Kremlin Speaks Out After North Korea Rhetoric Heats Up

Aug 12, 2017
Originally published on August 14, 2017 3:21 am
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SCOTT SIMON, HOST:

Little comment from Moscow about the confrontation between the U.S. and North Korea. There are reports that Russia and China are working quietly to try to reduce the tension. But after the rhetoric turned to outright threats, the Kremlin finally spoke out. NPR's Lucian Kim reports from Moscow.

LUCIAN KIM, BYLINE: Russian Foreign Minister Sergey Lavrov broke Moscow's silence Friday when he spoke to a youth forum.

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SERGEY LAVROV: (Speaking Russian).

KIM: Lavrov said risk of a conflict is very high, especially considering the level of rhetoric between Pyongyang and Washington. Moscow is concerned about North Korea not only because Russia is a nuclear power and a member of the U.N. Security Council but because, like China, it shares a border with North Korea.

ANDREI LANKOV: Ideally, Russia and China would like to see Korean peninsula stable, divided between two countries, North and South, and, well, in the best of the possible worlds, non-nuclear.

KIM: That's Andrei Lankov, a professor at Kookmin University in Seoul. At the end of World War II, the Soviet Union created North Korea and, together with China, supported the North in fighting the United States during the Korean War. Lankov says it's only logical the two countries are coordinating their current policies toward Pyongyang.

LANKOV: Russia is likely to basically follow China's lead on such issues. China is in driving seat because China's interests, China's stakes are far higher than stakes of Russia.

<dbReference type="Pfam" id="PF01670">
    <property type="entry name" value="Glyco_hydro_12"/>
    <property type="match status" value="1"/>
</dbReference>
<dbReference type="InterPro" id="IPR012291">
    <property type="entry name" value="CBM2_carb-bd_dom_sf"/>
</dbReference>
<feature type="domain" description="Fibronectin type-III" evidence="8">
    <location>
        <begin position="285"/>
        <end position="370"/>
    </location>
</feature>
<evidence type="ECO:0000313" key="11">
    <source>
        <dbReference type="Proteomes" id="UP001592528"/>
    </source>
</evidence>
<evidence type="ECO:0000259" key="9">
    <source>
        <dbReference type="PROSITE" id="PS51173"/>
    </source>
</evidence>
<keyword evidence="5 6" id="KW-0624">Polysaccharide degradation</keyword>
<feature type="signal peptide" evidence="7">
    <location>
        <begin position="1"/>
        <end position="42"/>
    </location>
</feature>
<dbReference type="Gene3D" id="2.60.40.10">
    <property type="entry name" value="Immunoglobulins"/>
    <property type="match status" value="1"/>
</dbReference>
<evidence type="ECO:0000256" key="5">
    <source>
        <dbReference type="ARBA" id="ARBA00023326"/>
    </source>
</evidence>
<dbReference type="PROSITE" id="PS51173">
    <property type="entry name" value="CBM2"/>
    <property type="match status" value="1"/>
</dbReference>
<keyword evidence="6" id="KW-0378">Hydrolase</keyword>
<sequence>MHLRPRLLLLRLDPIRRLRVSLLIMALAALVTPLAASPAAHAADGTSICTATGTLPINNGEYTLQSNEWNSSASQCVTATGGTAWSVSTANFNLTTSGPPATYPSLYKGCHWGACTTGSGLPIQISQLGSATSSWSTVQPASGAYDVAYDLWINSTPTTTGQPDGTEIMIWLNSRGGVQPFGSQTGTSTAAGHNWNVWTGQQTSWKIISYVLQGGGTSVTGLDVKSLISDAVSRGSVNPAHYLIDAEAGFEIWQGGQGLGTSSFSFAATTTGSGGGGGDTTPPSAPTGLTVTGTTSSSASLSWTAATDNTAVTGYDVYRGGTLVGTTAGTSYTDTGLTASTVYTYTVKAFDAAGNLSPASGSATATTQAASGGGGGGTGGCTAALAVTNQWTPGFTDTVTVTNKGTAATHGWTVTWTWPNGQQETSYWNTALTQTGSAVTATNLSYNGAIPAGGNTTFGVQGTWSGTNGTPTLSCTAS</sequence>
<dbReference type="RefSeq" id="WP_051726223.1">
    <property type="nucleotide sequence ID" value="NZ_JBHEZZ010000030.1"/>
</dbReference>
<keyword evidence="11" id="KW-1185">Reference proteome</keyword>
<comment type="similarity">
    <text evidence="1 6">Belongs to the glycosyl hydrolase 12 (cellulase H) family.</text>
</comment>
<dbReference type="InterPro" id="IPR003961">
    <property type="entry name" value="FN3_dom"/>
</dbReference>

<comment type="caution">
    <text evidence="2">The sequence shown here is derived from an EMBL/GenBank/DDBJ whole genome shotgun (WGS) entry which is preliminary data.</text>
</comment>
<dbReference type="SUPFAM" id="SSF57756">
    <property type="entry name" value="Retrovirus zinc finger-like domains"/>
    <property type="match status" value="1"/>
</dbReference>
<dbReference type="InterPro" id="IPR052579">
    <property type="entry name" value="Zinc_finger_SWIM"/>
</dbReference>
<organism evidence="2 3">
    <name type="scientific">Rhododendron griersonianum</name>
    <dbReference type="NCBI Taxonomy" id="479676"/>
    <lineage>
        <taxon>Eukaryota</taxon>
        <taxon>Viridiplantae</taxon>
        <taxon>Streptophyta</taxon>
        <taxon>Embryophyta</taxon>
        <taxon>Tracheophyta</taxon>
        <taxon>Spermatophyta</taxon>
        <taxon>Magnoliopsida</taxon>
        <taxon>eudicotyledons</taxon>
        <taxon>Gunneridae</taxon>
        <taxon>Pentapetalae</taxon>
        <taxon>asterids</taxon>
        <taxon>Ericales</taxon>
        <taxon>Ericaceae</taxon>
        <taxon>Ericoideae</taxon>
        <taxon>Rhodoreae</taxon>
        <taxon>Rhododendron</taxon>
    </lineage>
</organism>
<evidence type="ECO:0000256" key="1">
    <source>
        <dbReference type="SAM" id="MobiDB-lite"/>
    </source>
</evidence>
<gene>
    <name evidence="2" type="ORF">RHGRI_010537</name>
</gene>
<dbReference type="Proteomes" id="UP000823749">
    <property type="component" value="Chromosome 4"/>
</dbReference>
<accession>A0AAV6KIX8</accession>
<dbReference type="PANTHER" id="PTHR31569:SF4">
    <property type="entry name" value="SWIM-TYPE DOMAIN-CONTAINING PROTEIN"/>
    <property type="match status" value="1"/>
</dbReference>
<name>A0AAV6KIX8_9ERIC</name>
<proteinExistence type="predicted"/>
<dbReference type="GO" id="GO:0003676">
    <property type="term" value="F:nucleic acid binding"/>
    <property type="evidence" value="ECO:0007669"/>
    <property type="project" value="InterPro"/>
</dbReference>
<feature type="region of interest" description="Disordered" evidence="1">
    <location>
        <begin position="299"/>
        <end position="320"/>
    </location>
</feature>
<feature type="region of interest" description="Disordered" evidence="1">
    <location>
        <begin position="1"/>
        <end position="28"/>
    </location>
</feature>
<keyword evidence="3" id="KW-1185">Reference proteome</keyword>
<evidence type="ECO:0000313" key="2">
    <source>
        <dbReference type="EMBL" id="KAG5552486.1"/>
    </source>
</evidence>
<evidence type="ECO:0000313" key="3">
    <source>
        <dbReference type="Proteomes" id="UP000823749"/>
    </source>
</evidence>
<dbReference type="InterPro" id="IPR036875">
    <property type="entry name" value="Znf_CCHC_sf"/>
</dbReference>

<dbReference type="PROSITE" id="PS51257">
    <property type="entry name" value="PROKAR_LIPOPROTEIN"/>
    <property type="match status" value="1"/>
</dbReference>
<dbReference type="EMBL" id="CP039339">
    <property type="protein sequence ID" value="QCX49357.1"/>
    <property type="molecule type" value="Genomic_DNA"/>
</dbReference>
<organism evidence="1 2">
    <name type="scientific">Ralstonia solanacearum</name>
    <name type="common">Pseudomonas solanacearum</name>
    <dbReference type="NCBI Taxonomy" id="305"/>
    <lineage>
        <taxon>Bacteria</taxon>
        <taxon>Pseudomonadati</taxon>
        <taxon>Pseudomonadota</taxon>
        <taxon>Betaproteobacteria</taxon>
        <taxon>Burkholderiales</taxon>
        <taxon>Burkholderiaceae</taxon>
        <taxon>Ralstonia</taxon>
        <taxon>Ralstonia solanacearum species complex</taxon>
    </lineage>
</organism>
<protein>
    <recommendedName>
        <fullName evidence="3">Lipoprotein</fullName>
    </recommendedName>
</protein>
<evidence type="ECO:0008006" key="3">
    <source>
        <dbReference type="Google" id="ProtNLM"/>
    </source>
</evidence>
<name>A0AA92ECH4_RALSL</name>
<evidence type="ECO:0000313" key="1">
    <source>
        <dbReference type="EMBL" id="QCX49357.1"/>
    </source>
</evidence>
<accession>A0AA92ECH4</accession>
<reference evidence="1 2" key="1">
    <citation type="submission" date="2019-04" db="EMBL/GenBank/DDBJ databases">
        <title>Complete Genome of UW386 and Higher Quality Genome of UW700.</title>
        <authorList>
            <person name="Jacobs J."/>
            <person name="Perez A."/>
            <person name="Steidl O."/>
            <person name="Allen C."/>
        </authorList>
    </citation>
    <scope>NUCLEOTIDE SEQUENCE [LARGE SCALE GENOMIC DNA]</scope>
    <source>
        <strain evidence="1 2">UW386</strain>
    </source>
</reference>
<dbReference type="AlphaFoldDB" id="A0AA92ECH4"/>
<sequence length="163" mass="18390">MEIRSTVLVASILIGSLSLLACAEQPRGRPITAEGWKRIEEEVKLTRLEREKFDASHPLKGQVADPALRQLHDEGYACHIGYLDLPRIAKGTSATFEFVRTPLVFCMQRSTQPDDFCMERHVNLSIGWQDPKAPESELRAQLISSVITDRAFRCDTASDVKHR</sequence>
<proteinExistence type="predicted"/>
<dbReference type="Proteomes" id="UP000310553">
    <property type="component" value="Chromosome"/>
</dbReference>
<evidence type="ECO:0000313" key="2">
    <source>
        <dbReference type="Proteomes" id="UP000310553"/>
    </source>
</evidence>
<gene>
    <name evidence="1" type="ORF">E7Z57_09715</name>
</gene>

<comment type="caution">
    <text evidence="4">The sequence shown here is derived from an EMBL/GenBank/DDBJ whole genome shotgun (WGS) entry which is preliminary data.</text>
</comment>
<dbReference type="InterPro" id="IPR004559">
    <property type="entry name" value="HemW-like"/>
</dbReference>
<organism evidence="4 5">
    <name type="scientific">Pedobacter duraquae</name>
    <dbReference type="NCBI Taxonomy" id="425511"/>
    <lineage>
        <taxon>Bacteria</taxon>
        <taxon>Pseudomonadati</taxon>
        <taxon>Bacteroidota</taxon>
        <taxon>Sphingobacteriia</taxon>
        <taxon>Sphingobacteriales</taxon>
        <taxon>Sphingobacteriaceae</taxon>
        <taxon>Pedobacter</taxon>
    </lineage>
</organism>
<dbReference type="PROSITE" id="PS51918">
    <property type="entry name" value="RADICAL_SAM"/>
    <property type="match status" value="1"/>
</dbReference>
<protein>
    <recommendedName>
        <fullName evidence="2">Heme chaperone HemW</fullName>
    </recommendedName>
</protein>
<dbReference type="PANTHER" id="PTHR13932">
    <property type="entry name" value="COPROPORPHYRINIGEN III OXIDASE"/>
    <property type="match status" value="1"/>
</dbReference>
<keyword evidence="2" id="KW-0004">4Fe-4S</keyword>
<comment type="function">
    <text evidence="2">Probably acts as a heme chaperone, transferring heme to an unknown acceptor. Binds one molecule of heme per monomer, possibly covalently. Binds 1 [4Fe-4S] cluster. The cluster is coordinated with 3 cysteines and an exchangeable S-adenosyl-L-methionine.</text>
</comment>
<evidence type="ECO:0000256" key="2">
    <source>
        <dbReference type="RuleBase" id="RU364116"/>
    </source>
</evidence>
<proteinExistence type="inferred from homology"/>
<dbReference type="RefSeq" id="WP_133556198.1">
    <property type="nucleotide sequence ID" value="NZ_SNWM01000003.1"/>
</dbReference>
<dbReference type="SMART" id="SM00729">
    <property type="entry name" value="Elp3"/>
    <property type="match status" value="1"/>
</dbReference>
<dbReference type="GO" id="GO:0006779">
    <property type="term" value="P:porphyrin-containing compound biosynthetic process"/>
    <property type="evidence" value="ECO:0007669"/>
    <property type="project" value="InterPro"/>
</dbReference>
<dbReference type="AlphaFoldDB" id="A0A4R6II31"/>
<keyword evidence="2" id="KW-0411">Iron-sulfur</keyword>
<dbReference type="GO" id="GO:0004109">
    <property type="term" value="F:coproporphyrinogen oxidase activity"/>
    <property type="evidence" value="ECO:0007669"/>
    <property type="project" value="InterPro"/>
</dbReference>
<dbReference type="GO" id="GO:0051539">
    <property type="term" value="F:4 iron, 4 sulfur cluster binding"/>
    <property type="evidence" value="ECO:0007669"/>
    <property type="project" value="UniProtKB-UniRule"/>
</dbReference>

KIM: Only last month, Russia and China jointly called on North Korea to freeze its nuclear weapons program. In return, they said, the U.S. should halt its military exercises with South Korea. Russia's U.N. ambassador, Vasily Nebenzya, told reporters in New York this week that Moscow and Beijing still think political dialogue is necessary.

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VASILY NEBENZYA: Russia and China - we're proposing them constantly for more than a month now - in fact, earlier.

KIM: The two countries have made clear they don't want North Korea to have nuclear weapons. But stability on the Korean Peninsula is just as important. Konstantin Asmolov is a research fellow at Moscow's Center for Korean Studies.

KONSTANTIN ASMOLOV: (Speaking Russian).

KIM: He says Russia's main goal is stopping an armed conflict in one of its neighbors. Russia has ambitious plans to build pipelines and a railroad across North Korea to the lucrative markets of South Korea. But for that to happen, there needs to be peace. Like Beijing, Moscow is not enthusiastic about Korean unification on the South's terms, since South Korea is a close U.S. military ally. Nevertheless, both Russia and China voted for new U.N. sanctions against North Korea last weekend, winning praise from the White House. Andrei Lankov.

LANKOV: If North Korea is not sanctioned, it will appear as if the nuclear powers, including Russia and China, are sort of condoning the North Korean attempts to develop nuclear weapons and undermines the nonproliferation regime.

KIM: Lankov is skeptical about the effectiveness of sanctions and isn't optimistic that negotiations would work, either. As a crisis heated up this week, Russia's foreign minister said it was time for cooler heads to prevail.

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LAVROV: (Speaking Russian).

KIM: "Before it comes to a fist fight," Sergey Lavrov said, "the first guy to take a step back should be the one who's stronger and smarter." He wasn't talking about North Korea. Lucian Kim, NPR News, Moscow. Transcript provided by NPR, Copyright NPR.